Painted beehive front panels are autochthonous part of Slovene cultural heritage. First ones were done by Slovene peasants in the 18th century and used to carry solely religious motifs, however, in the 19th century, beekeepers turned toward secular depictions, too. Through the last decade, many Slovene painters revive this, almost forgotten art by recreating old motifs in their own modern styles, part of this being a series of beehive front panel embroideries, done by Ercigoj art in cooperation with numerous Slovene artists.
An old folk tale about a grain mill that destroys evil hags and rejuvenates old women into young and beautiful which is most likely a folklore metaphor for the end of winter (the old hag) and the coming of spring (rejuvenation) found its way onto the traditional motifs on beehives. Mitja Ficko added his own flair to the story by layering textures, patterns and details into the panel, enriching it and making it his own.
About the artist
Mitja Ficko is s painter driven by instinct rather than reason. Contact with art for him still has, as it was the case in history, foremost a spiritual and ceremonial dimension. His works are usually of a large scale for the maximum impact they make in a gallery setting. They are painted on the floor of his atelier, so that gestures on them are made by his whole body. He prefers tranquillity and meditation that can later erupt in a visual abundance of images. The subject matter on his paintings is instantly recognisable and strange at the same time. A figuratively rendered torrent permeated by awe and magical elements that address our emotions.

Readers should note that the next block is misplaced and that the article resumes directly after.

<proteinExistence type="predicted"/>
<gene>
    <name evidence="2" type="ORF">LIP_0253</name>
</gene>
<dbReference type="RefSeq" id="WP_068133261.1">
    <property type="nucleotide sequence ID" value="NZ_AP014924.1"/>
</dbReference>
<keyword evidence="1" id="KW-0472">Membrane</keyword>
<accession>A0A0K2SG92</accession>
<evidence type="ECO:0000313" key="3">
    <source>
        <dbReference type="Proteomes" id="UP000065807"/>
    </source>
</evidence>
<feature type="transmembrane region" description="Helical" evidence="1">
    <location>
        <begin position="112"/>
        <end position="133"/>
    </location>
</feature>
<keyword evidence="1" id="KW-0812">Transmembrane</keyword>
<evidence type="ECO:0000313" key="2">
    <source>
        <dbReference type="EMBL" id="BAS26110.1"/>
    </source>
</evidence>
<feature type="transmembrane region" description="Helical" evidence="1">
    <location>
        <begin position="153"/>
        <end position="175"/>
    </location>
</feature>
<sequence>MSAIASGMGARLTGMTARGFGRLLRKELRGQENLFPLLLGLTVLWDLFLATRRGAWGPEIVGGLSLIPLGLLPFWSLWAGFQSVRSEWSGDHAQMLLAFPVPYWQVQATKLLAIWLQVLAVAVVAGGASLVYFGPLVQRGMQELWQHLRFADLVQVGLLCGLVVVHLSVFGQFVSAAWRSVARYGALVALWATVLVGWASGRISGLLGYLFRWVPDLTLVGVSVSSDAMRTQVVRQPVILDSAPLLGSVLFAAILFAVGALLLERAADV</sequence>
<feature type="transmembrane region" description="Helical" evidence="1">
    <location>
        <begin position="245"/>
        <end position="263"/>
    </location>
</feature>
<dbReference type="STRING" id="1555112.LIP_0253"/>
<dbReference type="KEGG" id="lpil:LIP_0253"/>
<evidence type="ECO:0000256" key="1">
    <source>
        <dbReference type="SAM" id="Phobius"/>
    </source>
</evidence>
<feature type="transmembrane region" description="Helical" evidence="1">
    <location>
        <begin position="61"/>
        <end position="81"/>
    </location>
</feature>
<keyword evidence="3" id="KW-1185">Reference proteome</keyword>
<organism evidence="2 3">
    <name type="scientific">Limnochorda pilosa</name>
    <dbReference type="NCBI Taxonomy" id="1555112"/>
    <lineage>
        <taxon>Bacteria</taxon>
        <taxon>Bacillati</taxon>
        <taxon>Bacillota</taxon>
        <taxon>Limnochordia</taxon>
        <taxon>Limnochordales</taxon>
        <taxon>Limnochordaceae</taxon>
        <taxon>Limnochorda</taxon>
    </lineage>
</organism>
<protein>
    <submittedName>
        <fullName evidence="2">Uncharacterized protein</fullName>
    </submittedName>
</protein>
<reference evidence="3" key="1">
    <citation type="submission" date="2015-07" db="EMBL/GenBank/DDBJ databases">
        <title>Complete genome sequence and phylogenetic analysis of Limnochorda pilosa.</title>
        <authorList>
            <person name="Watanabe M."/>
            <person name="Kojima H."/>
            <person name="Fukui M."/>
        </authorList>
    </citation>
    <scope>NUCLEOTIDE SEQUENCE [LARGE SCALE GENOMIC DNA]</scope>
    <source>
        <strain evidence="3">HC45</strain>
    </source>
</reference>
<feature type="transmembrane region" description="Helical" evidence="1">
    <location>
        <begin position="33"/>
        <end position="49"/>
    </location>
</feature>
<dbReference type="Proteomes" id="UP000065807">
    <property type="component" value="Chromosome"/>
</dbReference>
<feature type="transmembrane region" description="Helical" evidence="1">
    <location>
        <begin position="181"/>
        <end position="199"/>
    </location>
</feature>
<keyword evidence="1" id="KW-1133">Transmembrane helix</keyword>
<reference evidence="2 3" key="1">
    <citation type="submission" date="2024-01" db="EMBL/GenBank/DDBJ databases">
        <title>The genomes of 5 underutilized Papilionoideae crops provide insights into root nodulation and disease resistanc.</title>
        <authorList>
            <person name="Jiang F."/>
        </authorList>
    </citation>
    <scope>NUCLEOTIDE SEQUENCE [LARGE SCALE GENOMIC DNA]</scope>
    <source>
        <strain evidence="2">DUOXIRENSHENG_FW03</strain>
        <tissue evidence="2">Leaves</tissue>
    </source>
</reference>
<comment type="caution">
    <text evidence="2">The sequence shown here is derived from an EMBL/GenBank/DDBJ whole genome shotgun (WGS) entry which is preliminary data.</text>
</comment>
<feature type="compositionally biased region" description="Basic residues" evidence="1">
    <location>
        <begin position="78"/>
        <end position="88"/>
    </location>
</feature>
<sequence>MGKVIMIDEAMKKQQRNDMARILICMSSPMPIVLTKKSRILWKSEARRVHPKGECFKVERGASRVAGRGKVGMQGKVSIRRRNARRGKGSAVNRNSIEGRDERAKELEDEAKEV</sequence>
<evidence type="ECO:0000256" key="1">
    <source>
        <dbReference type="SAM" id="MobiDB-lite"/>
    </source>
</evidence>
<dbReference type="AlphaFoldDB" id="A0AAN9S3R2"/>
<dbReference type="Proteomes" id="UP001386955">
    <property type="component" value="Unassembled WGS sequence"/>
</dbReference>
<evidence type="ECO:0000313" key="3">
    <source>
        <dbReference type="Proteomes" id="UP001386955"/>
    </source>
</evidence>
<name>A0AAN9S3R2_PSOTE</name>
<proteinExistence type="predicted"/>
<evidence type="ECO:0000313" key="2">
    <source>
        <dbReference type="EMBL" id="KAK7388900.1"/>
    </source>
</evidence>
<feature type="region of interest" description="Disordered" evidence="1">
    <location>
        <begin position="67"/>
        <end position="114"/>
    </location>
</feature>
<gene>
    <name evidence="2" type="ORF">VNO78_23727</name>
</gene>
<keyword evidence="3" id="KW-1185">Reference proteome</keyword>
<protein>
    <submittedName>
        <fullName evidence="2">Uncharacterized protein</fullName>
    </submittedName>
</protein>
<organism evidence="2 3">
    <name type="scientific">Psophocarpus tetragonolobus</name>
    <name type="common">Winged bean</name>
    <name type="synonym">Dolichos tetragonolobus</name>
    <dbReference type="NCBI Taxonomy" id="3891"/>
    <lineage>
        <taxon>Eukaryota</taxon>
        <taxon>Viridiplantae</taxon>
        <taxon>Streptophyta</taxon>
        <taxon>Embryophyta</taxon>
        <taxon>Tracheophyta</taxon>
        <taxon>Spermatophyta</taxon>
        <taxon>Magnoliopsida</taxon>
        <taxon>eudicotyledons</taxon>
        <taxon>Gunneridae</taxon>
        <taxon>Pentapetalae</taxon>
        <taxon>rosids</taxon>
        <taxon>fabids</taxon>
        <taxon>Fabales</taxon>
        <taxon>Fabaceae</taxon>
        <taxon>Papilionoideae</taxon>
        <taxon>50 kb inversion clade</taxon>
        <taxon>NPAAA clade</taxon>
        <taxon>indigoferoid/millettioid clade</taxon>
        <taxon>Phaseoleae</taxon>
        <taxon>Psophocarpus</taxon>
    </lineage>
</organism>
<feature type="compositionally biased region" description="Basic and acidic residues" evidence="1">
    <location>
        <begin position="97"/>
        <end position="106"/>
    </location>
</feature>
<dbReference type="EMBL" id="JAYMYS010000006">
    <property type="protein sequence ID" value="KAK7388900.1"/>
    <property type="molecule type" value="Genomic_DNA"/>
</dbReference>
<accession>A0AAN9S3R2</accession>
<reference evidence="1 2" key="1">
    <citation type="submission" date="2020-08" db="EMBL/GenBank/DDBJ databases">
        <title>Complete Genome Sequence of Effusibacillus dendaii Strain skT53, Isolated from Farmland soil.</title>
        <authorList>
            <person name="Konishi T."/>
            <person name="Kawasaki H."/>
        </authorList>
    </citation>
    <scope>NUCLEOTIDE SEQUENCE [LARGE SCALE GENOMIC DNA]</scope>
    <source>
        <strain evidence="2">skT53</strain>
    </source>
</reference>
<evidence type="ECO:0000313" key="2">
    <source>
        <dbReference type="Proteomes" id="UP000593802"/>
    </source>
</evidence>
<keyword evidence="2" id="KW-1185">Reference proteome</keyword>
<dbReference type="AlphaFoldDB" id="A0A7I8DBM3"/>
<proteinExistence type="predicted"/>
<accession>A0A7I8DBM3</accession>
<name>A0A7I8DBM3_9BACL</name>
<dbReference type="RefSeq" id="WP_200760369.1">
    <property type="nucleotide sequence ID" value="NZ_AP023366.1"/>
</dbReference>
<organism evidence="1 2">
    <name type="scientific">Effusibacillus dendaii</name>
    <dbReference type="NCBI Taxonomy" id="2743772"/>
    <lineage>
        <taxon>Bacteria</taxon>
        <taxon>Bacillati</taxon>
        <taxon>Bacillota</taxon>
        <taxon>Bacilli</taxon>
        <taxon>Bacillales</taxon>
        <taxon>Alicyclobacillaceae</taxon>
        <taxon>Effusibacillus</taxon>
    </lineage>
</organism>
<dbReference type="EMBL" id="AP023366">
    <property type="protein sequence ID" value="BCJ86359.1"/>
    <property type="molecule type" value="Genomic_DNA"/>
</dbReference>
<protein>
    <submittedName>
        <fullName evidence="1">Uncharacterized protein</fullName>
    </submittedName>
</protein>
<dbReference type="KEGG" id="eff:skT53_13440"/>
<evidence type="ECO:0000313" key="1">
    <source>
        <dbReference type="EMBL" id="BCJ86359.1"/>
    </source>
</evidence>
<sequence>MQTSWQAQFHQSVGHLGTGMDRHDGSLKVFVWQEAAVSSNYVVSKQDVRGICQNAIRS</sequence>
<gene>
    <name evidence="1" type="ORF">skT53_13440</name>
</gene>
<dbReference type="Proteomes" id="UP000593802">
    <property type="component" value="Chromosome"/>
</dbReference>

Born in 1973, in Murska Sobota, Slovenia. Earned a bachelor and master’s degree from the Academy of Fine Arts in Ljubljana. Lives and works in Mohorje and Ljubljana, SIovenia, and Leipzig, Germany.
Innovation of layering
We layer multiple colours of threads and so create rich embroidery and colour texture that is impossible to create with classic one-layer embroidery technique. By layering, we develop colour transitions and shadowing, by which we create multiple-colour surfaces, similar to pointillism painting.
Smooth transitions and shading
By intertwining threads of endless colours and creating colour transitions, we can shape soft shadows, make one surface transition into another and mix colours into an endless multitude of hues. This way, we can also recreate motives from photographs and sophisticated art paintings which wouldn’t be possible with classic embroidery technique, using vector surfaces.
Sophisticated colour calibration
Usually in embroidery, 10 or 20, maybe 30 colours of threads are used. We use around 1,000 colour hues and if a colour still doesn’t match the desired one, we create it by layering and colour transitions. We have digitally scanned colours of all threads by using a spectrograph, so we can colour match any colour from an original material or from CMYK, RGB or Pantone colour schemes.